Phylogeography of the black rat Rattus rattus in India and the implications for its dispersal history in Eurasia.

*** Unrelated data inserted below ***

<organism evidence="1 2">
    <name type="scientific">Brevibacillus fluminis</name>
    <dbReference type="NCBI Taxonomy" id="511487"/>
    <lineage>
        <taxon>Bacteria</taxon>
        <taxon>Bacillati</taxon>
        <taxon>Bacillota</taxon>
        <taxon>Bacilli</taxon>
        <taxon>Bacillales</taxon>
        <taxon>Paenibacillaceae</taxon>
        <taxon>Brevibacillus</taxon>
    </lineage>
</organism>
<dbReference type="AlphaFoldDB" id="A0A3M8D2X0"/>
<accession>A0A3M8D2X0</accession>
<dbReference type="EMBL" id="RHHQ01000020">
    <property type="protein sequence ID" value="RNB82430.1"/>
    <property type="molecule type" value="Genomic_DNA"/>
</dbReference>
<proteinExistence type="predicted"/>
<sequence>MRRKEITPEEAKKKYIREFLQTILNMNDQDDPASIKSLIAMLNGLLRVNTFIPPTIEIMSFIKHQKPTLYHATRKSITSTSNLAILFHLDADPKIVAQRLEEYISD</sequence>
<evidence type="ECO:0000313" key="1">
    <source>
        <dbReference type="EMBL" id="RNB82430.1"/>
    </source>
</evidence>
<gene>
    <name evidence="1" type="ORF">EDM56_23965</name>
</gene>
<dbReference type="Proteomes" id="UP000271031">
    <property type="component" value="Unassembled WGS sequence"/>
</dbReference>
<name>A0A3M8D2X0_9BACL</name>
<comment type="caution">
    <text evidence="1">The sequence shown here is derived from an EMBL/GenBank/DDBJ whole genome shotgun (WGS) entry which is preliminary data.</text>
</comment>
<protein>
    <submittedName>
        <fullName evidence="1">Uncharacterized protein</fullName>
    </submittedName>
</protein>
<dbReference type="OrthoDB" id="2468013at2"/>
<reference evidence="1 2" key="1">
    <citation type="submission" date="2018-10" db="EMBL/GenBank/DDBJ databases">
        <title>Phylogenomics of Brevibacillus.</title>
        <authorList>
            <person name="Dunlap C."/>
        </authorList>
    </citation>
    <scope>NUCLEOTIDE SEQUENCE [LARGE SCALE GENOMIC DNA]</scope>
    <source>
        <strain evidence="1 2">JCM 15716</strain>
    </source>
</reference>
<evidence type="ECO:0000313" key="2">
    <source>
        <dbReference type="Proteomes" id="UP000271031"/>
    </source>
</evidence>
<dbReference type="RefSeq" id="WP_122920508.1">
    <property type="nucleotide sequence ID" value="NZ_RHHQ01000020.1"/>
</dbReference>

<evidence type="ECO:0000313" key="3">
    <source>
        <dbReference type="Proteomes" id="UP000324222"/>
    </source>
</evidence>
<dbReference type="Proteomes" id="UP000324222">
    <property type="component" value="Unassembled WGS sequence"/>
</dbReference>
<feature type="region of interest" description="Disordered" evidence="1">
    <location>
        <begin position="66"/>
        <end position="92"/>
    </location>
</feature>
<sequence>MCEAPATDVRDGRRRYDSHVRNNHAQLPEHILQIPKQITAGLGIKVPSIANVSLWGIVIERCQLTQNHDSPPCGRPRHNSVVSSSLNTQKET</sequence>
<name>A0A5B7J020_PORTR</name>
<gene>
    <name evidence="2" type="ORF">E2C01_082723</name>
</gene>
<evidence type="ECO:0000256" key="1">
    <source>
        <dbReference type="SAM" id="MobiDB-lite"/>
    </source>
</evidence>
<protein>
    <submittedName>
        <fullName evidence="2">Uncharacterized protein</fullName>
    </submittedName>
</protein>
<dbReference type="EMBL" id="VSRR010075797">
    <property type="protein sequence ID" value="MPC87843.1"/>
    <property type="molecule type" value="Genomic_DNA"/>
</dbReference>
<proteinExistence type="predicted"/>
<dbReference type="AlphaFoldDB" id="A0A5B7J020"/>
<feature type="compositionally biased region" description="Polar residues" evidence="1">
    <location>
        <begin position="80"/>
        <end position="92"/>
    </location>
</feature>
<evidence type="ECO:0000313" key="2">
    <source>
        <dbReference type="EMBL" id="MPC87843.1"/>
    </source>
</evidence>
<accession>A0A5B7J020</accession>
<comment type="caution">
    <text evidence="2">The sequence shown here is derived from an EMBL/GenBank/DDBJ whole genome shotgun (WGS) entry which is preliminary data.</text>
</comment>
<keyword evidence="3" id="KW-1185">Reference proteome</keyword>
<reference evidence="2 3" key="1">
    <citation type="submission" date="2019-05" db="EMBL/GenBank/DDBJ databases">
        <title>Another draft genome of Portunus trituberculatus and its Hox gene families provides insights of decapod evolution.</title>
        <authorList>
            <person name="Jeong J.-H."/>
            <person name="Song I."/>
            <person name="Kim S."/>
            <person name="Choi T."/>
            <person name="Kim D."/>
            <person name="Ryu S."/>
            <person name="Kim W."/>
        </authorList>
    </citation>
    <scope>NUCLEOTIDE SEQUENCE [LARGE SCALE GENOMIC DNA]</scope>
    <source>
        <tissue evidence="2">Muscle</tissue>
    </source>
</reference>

India is the origin to the world's most notorious invasive mammal, the black rat Rattus rattus. All previous empirical phylogeographic studies were based on very few samples originating from India-creating a paucity of data to extrapolate from. In this first specific phylogeographic study of R. rattus attempted in India, samples were obtained from 18 localities within peninsular India with a focus on the East and West coasts, regions that spread commensal R. rattus globally. The displacement loop (D-loop) and the cytochrome b (Cytb) gene were sequenced in 45 R. rattus individuals. Maximum likelihood analysis was used to assign individuals to lineages. Coalescence and Bayesian methods were employed to estimate population genetic parameters, phylogeny and divergence respectively. The phylogeography of R. rattus was elucidated by constructing median joining networks by combining newly generated D-loop and Cytb gene sequences in the current study with available sequences in the database. Our findings provide key insights into the origin, expansion and migration patterns of the black rat in India, Eurasia and in the Indian Ocean region. The study reconfirms India as the centre of origin to the global R. rattus population and identifies the Gangetic region and East coast as focal points of ancestral R. rattus populations in India. Our newly generated data provide genetic evidence in support of the origin of commensalism in R. rattus in the ancient Indus Valley region and the further spread of these commensal house rats by medieval Arab sailors in the Indian Ocean and the Mediterranean.